TABLE 3
Visual indicating agents and the specific odors that cause color change
Visual Indicating Agent Odor or Odor Class
Michler's Hydrol Ammonia, amines, sulfur compounds
Copper salts and complexes Ammonia, amines, sulfur compounds
Rose Bengal (Acid Red 94) Sulfur compounds
D&C Red 28 (Acid Red 92) Sulfur compounds
Cobalt salts and complexes Sulfur compounds, aldehydes, amines
Copper phenanthroline Sulfur compounds and amines
Iron salts and complexes Sulfur compounds and amines
Phenol red Aliphatic carboxylic acids
Cresol red Aliphatic carboxylic acids
Neutral red Aliphatic carboxylic acids
3-Nitrophenol Aliphatic carboxylic acids
Brilliant Yellow Aliphatic carboxylic acids
Bromothymol blue Aliphatic carboxylic acids
Chlorophenol red Aliphatic carboxylic acids
Pararosaniline base Ammonia and amines
Alpha-naphtholbenzene Ammonia and amines
Naphthochrome green Ammonia and amines

In the examples which follow, a color-changing visual indicating agent was dissolved in a solvent (e.g. water, alcohol or acetonitrile) to give a concentration in the range of from 1 mg/ml to 100 mg/ml. The solution was then applied to a substrate (e.g. cellulose, cotton, nonwoven, glass fiber) by one of the following methods:

    • (a) dropping known amounts of the solution onto the surface of the substrate, allowing the liquid to wet the substrate, and then allowing the substrate to air-dry;
    • (b) dipping the substrate into the solution, nipping it to remove the excess solution and then air-drying or oven-drying the substrate in a low temperature oven;
    • (c) spraying the solution onto the substrate and allowing it to dry; or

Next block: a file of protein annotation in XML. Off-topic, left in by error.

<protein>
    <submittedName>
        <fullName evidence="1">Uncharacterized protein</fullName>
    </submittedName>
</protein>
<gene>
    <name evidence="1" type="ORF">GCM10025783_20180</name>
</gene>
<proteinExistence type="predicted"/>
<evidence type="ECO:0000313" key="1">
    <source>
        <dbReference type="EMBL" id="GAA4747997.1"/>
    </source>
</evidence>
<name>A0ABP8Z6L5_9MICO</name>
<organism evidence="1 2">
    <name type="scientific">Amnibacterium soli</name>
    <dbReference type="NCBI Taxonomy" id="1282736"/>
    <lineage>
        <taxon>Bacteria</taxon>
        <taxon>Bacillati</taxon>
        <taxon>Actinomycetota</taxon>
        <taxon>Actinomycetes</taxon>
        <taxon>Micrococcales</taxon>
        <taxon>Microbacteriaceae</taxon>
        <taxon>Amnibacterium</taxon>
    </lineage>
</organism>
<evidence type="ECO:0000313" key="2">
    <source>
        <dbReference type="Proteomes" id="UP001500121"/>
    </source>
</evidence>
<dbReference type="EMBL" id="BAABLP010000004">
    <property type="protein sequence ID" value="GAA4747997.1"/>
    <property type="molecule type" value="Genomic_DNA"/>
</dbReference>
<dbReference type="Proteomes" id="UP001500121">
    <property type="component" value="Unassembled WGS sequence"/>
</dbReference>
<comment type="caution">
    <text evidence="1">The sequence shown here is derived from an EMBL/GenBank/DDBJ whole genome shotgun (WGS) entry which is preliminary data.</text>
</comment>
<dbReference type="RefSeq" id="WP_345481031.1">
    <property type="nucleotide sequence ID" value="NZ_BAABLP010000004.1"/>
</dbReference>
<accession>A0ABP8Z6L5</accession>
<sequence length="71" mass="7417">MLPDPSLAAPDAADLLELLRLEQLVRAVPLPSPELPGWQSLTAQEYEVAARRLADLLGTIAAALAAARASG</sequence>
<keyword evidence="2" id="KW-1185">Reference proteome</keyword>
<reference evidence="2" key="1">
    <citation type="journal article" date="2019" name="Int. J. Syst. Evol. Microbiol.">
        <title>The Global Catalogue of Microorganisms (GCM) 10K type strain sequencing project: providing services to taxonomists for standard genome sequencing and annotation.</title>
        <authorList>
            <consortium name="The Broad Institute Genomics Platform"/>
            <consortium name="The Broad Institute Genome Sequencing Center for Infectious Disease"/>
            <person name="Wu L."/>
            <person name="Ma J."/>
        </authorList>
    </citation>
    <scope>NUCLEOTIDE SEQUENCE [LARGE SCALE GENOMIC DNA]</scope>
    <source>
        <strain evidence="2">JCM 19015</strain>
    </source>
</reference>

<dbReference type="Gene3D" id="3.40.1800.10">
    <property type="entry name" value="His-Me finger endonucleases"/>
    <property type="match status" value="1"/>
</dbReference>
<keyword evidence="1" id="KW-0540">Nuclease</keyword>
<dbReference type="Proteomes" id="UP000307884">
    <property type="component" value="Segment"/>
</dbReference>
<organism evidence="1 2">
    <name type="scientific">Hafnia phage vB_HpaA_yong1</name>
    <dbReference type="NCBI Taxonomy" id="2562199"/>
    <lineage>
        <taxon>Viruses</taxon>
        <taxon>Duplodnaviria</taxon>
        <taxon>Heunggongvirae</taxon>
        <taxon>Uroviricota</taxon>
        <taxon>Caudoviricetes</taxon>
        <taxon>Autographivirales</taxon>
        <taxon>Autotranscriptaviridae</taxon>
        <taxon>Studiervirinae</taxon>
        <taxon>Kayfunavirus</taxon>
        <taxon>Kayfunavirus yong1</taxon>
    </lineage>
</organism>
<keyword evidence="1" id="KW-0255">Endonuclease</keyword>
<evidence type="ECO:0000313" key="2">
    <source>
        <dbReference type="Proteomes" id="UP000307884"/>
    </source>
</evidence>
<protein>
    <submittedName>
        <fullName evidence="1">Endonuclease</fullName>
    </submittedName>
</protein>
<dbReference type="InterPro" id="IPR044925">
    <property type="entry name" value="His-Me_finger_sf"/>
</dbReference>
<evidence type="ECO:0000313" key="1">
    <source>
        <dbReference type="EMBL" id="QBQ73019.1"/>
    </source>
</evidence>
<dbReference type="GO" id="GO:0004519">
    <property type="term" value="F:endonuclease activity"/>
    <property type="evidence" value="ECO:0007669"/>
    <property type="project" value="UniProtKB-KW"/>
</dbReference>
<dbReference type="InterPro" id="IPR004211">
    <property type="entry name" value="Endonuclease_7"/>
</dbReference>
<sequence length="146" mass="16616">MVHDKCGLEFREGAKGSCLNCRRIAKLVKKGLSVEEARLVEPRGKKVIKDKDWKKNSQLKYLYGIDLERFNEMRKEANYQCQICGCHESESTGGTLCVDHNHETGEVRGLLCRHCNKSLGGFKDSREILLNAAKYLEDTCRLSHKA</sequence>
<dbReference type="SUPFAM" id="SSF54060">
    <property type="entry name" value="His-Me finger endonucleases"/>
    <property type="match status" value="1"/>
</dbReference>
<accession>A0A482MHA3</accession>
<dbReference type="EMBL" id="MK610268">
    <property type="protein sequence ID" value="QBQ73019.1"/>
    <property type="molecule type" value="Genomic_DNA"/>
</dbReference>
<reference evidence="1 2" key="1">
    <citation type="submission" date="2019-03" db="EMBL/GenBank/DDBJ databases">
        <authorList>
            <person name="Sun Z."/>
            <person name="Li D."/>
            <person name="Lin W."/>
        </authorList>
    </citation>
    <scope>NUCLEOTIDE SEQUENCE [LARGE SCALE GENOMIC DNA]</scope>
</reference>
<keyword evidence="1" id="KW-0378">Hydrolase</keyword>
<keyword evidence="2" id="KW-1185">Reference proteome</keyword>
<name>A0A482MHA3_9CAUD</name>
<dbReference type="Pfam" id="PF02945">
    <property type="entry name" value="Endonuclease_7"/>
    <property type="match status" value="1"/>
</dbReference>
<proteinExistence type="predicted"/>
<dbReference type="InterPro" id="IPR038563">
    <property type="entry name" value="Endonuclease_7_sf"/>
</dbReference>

• (d) printing the solution onto the substrate by flexographic, off-set or inkjet printing.

The substrate was optionally pre-coated with an odor absorbing agent before the visual indicating agent was applied.

Samples containing the visual indicating agent were tested by placing the sample into a jar with 2 cm×2 cm cellulose tissue which had been impregnated with 2 drops of an odor solution (25 mg odor in 25 ml of solution). A lid was placed onto the container and the time and completeness of the color change observed.

EXAMPLE 1

A dilute solution of isovaleric acid (a major foot odor component) available from Aldrich Chemical was prepared by adding 25 mg of the acid to 50 ml of deionized water and stirring for 30 minutes in a sealed container. This was used as an odor standard to mimic foot odor.

An odor absorbing coating was applied onto a Scott® paper towel, available from Scott Paper of Mississauga, ON, Canada via a dip and air-dry method. The odor absorbing agents for this example were alumina-coated silica nanoparticles SNOWTEX-AK®, available from Nissan Chemical.

A visual indicating agent, phenol red (also available from Aldrich Chemical) was added in solution (10 mg/ml) by placing 1 to 5 drops of the solution onto the towel and allowing it to air dry.

In one embodiment multiple drops were placed in a row and in another embodiment a row of spots containing 1, 2, 3 or 4 drops on the same spot was created to allow a gradient strip to measure the capacity of the treated towel to absorb odor. The coating on the towel absorbs the odor and the visual indicating agent, being sensitive to the odor, reacts with the odor and slowly changes color.